Gun Rights Support from the NINTH Circuit?

Stranger things have happened, but not often. Two recent decisions by the usually hostile to the Second Amendment Ninth Circuit Court of Appeals has gun owners cheering and the gun-ban lobby worried.

In a case out of Hawaii (Young v. Hawaii), READ Here, the Ninth Circuit ruled that the Second Amendment does guarantee the right to carry a gun for self defense, and it said this applied to open carry. Hawaii's restrictions on carrying a gun for self protection amount to a stranglehold, with the police deciding if your property or your life are worth protection.

The court found that this level of restriction on a fundamental constitutional right is, in fact, unconstitutional. It said:

"To summarize the history canvassed thus far: the important founding-era treatises, the probative nineteenth century case law, and the post-civil war legislative scene each reveal a single American voice. The right togun and gavel bear arms must include, at the least, the right to carry a firearm openly for self-defense."

Most of us usually would find reading a court decision to be dry and boring, but I'd suggest that in this case it's gratifying to read the logic applied as well as the total smack-down of the dissenting judge's opinion.

Only a few days after the Young case, the Ninth again surprised us by upholding an injunction preventing California from enforcing its draconian magazine ban which requires that all firearm magazines with a capacity of more than 10 rounds must be turned in, sent out of state, or otherwise disposed of. The mere possession of one of those standard mags could subject an otherwise law-abiding citizen to heavy fines and up to a year in prison. That law is being challenged, and a lower court issued an injunction to prevent the state from enforcing the new law until the matter is settled in court.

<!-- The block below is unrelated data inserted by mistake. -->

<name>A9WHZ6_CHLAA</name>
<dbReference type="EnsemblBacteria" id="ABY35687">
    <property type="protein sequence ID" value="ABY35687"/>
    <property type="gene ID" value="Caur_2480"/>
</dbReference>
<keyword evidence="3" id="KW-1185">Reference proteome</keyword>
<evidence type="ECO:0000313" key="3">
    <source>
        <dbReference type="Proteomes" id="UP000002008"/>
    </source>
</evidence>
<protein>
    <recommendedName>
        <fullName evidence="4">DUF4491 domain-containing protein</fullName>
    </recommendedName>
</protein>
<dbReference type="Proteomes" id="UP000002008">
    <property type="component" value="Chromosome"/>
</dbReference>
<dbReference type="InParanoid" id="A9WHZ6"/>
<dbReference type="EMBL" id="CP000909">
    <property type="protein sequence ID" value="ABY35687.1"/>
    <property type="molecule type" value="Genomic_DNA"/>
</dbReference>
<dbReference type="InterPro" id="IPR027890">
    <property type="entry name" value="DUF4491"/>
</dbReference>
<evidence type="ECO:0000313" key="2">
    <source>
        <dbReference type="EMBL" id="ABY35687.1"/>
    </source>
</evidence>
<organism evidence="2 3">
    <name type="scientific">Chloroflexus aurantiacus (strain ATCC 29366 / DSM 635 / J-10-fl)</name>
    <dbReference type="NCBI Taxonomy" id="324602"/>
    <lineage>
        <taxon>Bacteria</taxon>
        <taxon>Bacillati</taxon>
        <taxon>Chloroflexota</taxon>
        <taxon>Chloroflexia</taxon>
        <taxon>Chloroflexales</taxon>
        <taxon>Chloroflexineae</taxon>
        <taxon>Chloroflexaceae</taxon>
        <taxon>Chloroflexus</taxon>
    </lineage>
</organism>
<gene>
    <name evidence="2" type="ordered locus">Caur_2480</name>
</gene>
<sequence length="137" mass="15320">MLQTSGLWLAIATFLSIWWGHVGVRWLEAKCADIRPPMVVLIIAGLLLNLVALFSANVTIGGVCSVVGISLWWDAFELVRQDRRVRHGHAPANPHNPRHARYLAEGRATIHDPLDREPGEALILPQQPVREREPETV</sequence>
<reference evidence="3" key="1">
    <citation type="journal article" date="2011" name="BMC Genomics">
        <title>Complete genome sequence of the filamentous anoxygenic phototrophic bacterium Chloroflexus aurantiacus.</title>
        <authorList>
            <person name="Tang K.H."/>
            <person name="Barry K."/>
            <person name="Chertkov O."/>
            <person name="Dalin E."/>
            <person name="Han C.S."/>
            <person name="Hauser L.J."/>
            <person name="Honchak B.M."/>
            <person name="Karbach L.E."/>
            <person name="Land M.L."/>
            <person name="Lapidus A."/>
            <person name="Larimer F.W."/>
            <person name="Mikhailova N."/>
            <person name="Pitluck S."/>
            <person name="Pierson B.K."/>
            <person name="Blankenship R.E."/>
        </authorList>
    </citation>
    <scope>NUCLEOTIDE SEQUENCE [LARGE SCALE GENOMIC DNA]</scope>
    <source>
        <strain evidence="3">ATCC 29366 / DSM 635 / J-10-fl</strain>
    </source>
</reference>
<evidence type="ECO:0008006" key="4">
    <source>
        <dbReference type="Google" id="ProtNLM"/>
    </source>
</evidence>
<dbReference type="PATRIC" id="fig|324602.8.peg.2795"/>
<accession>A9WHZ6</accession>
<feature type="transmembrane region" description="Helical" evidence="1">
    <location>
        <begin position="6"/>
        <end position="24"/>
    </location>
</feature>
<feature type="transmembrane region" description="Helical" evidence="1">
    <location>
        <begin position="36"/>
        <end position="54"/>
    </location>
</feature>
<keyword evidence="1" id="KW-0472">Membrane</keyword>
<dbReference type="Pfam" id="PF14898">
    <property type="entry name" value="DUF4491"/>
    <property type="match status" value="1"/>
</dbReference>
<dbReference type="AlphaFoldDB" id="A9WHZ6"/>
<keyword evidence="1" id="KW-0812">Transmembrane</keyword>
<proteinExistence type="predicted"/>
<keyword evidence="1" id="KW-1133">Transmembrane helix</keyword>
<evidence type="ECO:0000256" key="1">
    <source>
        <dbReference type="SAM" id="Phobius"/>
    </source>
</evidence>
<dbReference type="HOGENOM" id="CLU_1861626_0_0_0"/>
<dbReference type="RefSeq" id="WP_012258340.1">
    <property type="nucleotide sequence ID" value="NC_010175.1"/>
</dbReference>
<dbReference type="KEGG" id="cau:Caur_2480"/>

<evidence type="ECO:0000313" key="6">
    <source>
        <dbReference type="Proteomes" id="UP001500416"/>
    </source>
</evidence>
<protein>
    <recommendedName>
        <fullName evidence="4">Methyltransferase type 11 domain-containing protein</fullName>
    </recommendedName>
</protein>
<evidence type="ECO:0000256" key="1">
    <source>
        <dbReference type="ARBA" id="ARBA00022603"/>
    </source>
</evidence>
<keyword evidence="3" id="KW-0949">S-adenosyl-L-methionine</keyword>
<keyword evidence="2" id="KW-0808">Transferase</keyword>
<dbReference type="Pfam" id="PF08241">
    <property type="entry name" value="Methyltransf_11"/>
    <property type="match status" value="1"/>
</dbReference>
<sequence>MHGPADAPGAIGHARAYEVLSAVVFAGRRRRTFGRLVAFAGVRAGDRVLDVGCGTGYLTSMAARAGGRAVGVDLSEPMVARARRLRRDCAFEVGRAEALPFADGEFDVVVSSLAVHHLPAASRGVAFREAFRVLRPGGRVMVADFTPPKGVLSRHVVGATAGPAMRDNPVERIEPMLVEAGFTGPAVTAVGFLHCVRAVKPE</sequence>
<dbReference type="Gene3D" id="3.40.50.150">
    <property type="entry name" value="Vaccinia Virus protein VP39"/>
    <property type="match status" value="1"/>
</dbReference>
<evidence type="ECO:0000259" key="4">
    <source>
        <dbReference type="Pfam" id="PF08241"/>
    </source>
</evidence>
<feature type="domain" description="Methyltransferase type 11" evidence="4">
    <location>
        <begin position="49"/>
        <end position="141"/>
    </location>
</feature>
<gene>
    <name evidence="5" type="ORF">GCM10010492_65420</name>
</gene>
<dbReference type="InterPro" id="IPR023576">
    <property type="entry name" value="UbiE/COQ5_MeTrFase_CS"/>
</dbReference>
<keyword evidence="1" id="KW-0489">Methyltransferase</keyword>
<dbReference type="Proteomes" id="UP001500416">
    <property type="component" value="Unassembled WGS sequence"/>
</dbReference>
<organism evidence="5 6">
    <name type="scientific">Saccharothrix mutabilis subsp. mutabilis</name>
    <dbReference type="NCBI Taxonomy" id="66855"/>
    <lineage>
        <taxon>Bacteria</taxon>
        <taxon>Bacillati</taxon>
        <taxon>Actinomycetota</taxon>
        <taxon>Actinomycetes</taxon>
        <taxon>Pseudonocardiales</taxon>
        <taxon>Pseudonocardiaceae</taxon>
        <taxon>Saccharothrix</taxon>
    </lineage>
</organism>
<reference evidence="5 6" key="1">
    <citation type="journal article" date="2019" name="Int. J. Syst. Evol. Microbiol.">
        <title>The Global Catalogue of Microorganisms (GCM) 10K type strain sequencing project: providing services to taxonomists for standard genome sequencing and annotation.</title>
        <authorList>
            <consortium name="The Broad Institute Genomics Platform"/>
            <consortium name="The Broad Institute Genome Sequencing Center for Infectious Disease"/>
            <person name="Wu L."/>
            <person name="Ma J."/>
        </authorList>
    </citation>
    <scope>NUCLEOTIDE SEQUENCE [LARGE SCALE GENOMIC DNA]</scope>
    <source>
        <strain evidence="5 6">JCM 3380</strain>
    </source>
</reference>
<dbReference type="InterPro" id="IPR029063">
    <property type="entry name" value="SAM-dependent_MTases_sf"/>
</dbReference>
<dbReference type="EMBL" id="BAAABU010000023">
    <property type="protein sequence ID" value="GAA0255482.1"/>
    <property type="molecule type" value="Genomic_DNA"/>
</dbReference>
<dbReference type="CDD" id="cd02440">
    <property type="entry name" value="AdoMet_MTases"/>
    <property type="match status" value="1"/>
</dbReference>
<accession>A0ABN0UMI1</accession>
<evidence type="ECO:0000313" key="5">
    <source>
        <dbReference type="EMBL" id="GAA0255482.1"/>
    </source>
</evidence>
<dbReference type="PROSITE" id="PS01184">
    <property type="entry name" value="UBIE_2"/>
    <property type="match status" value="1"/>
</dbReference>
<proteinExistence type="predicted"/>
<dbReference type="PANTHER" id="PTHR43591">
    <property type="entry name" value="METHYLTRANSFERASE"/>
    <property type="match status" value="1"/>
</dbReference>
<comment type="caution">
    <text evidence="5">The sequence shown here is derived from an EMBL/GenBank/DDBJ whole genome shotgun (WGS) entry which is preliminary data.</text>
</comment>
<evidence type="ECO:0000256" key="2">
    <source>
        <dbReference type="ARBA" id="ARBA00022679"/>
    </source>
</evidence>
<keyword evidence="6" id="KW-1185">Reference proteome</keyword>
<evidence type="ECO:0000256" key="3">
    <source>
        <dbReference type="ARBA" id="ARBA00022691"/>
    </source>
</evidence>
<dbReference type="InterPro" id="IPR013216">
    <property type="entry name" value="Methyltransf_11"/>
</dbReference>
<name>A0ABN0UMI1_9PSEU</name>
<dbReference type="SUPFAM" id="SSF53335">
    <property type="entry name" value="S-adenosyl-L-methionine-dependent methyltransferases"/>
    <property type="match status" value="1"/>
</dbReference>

Now, don't go thinking that the Ninth has gone soft on its war on gun owners, but these two cases just may signal a shift of sorts in the approach to the Second Amendment. It may (just my thinking here) represent a concern on the part of the court that a new justice on the U.S. Supreme Court could open that body to reviewing gun rights cases it has rejected over the last decade. Should that happen, and I sure hope it does, California and other rights averse states could be in for a rude shock.

David French's explanation in of this case is easy reading and will bring you up to speed. READ HERE. ~ Tom

Tom Gresham
Author, outdoorsman, gun rights activist, and firearms enthusiast for more than five decades, Tom Gresham hosts Tom Gresham's Gun Talk, the first nationally-syndicated radio show about guns and the shooting sports, and is also the producer and co-host of the Guns & Gear, GunVenture and First Person Defender television series.